centric introductions to data visualization in higher education. Typical graduate and
undergraduate level courses cover technical topics one by one over the course of a semester,
evaluating students against a checklist of features, rigor of analytics techniques employed, and
via studio-style critique sessions. Student outcomes differed as you might guess - one noting
that "my service has made me interested in the idea of using data science skills to prompt social
good". Similarly, the partner community organizations commented on how projects "helped
build the capacity to accomplish organizational goals." The course organizers argue that the
service learning methodology was particularly well suited to their design study "lite"
methodology due to three main criteria:
• It provided real word data science experience - "I was able to learn how to work with
messy, real data that serves a real purpose";
• Provides professional experience for students - "I understand how to communicate with
people in my community more";
• Impacts students on a personal level - "being connected to an individual's needs was
These testimonials show the power of turning a data science classroom's focus to the external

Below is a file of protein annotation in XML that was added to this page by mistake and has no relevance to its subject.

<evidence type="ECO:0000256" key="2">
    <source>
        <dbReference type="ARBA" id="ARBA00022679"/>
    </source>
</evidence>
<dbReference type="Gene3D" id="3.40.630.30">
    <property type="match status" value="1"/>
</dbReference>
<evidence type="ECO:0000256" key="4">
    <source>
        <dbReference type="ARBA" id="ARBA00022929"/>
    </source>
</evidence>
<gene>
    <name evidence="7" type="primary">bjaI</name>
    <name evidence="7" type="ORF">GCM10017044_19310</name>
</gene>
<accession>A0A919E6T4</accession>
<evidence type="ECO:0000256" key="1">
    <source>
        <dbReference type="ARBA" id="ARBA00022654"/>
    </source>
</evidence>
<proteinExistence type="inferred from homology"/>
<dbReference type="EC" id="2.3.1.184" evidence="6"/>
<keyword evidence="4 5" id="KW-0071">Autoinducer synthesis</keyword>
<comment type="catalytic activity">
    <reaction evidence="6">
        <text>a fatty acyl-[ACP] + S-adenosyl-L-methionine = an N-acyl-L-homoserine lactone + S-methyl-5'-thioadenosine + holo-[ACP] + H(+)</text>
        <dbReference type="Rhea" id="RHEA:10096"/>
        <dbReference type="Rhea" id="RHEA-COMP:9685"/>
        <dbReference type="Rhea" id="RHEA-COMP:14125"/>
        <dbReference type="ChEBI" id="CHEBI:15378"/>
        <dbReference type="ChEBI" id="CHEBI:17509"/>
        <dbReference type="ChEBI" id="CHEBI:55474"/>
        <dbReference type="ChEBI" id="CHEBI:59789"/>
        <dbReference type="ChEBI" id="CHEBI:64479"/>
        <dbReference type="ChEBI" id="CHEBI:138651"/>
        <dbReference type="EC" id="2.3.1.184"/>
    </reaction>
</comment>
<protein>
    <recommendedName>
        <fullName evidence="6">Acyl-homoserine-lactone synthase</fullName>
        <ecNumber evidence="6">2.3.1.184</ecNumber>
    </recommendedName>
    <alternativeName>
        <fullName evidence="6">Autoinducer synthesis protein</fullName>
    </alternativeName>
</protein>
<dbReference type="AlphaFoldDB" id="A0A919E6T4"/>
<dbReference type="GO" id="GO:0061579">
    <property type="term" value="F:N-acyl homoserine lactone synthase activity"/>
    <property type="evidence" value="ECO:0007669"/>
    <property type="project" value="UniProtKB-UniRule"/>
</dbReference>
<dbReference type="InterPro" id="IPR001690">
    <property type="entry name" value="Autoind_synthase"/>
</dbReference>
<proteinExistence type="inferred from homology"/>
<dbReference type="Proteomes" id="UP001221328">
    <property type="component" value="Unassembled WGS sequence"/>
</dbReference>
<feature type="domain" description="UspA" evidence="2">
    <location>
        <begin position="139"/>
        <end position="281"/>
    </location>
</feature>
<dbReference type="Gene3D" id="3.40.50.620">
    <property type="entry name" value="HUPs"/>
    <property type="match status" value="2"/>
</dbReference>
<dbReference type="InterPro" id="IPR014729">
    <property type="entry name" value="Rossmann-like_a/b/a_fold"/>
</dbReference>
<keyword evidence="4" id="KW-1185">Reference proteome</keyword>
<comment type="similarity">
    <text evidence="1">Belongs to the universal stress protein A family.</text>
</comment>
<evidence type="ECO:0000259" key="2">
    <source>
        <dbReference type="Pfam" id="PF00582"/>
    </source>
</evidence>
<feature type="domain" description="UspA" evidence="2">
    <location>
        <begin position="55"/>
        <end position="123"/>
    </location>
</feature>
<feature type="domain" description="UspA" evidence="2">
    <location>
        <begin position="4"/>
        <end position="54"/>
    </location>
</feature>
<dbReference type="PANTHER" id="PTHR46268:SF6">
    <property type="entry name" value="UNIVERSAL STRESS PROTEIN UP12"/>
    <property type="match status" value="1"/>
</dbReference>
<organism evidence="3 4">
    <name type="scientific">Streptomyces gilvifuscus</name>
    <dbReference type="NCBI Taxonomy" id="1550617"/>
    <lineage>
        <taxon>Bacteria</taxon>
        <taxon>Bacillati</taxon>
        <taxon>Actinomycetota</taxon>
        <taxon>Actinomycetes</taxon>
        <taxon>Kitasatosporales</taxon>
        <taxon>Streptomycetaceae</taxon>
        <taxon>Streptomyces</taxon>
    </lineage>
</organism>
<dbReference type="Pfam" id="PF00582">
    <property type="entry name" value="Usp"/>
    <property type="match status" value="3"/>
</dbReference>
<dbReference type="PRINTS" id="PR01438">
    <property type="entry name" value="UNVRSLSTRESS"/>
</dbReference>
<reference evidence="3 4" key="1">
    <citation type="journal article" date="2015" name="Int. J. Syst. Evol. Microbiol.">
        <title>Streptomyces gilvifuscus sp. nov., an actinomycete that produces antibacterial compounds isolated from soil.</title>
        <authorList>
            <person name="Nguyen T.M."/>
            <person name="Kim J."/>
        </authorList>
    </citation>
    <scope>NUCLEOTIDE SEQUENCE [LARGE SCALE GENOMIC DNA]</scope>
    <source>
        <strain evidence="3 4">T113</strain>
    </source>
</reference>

world, outside the walls of academia. The impacts for the learners, community partners, and
the educational institution itself are all significant.
These examples from in-classroom settings show how various approaches can be put into place
to create impact within traditional models of university education. Even lightweight modules,
like those I describe from my own teaching, can create positive feedback loops within student
learning and provide useful products for collaborating organizations. More deeply integrated
courses like the two described showcase how intertwined the outcomes for students and
partner groups can be. Student work in the classroom setting can significantly impact the
community, thereby introducing them to doing data work with impact as a positive approach to
be normed within the industry. This push back on the historical background described
previously with concrete examples of restructuring data process, ownership, and impact to
serve those in need.
Alternate Learning Paths
While central to most student experiences in higher education, classrooms are not the only
context available. Fellowships, teaching assistantships, postdoctoral research positions,